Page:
The new 5 Series has a 55 per cent stiffer body structure compared to its predecessor. Image Credit: Supplied

"Not big… Same, same!" Dom Pedro wouldn't take it. Even after I pointed out the 535i badge at the rear of the car, the Portuguese farmer, with a dismissive smirk, maintained that this car was no bigger than his 3 Series estate. He, together with his son Alvaro, had pulled up next to the decrepit motel along the scenic coast of Cascais, beside which a few of us were waiting for a photo session with the 2011 BMW 5 Series.

In pictures: BMW 5 Series

But after he left, or was rather dragged away by his visibly embarrassed son, I could see why I wasn't able to convince him that this car was indeed a 5 Series. It's because Adrian van Hooydonk and his design team have succeeded in completely undoing what Chris Bangle did to the E60 seven years ago. Although at 116.9in the F10's wheelbase is longer than any of its competitors, the de-Bangled car looks much more compact — so much so that you could well mistake it for a 3 Series.

And it's too early to say whether it was such a great idea to completely bypass the previous generation and look to the 1995 to 2003 E39 for design inspiration. After all, BMW officials themselves admit that out of the 5.5 million units sold overall, the E60 was their best-selling model in four of the last seven years.

Hey, good lookin'

But, irrespective of whether it was a good idea or not, the new 5 Series is a fine looking saloon. In fact, a lot better looking than the Mercedes E-Class, Audi A6 or the ageing Lexus GS. The car follows a design principle that BMW aptly calls assertive modernity.

The kidney grille inclines forward and is upright and more rectangular compared to the previous model's sloping grille. The headlights resemble those in the current 3 Series and do not stretch back to the sides as much as in the earlier version. Similarity to the smaller sibling can also be seen in the prominent crease on the flanks that starts just behind the front wheel arch and flows back parallel to the beltline, through the door handles all the way to the tail lights. The designers have retained BMW's signature Hofmeister kink, the low forward bend in the car's C pillar. The rear has also been thoroughly revised, with the tail lights featuring three glowing horizontal bands, similar to the ones in the new 7 Series and the Gran Turismo.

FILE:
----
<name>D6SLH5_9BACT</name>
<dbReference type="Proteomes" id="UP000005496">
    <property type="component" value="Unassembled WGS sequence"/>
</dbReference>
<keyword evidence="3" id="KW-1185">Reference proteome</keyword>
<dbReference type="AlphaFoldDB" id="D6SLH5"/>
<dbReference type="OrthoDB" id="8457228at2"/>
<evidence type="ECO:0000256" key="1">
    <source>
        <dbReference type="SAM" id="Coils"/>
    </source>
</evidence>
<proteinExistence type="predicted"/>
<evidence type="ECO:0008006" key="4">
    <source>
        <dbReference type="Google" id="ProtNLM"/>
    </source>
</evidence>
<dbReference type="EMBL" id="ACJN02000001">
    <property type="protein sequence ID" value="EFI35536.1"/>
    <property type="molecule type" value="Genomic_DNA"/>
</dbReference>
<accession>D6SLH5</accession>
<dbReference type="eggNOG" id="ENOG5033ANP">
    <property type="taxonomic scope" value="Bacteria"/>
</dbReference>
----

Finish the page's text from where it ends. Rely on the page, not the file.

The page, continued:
The interior layout has also been reworked, with the centre console now tilted towards the driver. All materials used are of the highest quality, and everything, from the perfectly stitched leather seats to the door handles and the flowing lines of the dashboard, exudes class and luxury. A chrome bar runs along the instrument panel and merges with the door lining in a sweeping line that highlights the rest of the wooden trim above it. On the steering wheel are multifunction buttons including the cruise control functions. Switches and controls are placed in an uncluttered and logical layout and displays in the instrument cluster are finished in what BMW calls a Black Panel. All models get an LCD in the dash displaying navigation, audio and climate control information.

Our test car had the 10.2in screen from the 7 Series. However, cars which don't have sat-nav will only get a 7in display. And the latest generation of BMW's iDrive controller makes navigating through the system a breeze.

There are enough storage boxes inside besides the two cup holders and the cubby hole under the front armrest also has connection points for USB and iPod.

While the driver and the front passenger get superb power-adjustable, heated and ventilated bucket seats, the conventional bench seat at the back isn't much to write home about. It's nothing more than a space with just enough legroom. That's why BMW asserts that this is a more driver-orientated car than the 7 Series.